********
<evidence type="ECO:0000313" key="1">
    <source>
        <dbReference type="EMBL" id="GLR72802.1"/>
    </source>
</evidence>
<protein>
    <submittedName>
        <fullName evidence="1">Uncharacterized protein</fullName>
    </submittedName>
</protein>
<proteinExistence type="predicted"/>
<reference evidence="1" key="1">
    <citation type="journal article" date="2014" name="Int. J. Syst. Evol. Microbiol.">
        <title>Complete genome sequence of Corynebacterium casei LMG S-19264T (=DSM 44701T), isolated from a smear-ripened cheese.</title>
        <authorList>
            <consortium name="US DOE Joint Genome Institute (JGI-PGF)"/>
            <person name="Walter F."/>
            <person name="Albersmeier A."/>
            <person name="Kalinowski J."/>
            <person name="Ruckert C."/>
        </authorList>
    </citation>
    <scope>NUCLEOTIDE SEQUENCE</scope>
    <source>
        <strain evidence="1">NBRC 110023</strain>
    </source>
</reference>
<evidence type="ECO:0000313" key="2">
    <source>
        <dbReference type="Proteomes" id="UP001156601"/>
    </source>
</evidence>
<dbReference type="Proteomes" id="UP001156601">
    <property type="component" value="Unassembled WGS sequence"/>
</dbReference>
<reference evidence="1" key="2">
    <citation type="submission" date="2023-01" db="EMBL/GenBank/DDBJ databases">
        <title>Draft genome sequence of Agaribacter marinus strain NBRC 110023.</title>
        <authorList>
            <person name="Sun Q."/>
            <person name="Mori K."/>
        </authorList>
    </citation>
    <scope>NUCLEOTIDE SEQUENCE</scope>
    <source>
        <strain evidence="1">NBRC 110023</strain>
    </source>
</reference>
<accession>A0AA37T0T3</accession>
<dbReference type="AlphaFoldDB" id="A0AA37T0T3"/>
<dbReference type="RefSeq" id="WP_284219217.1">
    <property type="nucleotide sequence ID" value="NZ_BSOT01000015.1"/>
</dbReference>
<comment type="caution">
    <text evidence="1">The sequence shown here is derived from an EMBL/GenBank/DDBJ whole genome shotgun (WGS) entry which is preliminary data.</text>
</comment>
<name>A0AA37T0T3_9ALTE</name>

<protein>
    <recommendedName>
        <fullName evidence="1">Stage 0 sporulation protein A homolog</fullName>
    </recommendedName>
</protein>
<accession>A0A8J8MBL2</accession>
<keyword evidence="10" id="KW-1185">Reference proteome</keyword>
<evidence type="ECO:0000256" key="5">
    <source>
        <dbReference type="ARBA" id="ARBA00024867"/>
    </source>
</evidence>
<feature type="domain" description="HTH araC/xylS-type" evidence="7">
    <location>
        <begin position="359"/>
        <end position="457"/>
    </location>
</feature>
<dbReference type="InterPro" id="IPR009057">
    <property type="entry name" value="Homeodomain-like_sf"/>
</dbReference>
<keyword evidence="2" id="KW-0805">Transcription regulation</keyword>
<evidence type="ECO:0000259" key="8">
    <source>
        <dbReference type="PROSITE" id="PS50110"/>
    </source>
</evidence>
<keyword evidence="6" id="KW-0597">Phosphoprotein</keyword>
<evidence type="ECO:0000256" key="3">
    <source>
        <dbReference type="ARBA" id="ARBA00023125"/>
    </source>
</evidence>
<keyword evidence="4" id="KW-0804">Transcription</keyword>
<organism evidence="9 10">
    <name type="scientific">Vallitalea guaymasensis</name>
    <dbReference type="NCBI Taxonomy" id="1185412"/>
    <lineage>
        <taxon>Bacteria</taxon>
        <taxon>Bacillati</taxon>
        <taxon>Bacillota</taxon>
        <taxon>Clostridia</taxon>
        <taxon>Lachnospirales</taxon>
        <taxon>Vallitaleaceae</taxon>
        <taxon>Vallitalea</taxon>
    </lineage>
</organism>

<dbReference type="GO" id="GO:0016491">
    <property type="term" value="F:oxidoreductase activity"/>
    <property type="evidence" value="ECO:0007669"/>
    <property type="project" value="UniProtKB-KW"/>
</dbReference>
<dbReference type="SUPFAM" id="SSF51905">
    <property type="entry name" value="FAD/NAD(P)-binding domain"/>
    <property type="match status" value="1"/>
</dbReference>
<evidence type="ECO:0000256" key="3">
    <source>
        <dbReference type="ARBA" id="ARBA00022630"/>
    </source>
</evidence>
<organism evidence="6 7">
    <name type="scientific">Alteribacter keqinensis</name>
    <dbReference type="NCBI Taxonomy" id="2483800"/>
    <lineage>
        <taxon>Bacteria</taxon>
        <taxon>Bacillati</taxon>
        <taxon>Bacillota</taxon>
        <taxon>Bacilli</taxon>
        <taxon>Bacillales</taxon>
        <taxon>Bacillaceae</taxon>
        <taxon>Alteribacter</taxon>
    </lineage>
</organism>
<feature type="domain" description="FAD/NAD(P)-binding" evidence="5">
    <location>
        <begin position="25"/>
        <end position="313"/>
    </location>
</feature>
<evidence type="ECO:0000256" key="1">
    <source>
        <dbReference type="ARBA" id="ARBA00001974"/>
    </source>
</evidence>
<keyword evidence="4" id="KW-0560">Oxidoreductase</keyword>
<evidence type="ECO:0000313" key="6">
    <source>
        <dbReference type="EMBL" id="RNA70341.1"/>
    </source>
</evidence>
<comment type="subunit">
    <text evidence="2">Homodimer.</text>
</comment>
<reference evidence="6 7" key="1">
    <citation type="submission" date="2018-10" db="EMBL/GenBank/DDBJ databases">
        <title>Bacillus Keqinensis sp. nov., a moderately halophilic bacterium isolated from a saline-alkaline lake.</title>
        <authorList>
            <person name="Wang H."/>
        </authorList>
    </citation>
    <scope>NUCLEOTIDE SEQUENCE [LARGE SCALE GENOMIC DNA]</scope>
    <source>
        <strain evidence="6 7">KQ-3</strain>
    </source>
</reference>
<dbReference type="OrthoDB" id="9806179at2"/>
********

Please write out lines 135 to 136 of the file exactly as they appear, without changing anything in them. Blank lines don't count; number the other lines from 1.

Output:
        <end position="313"/>
    </location>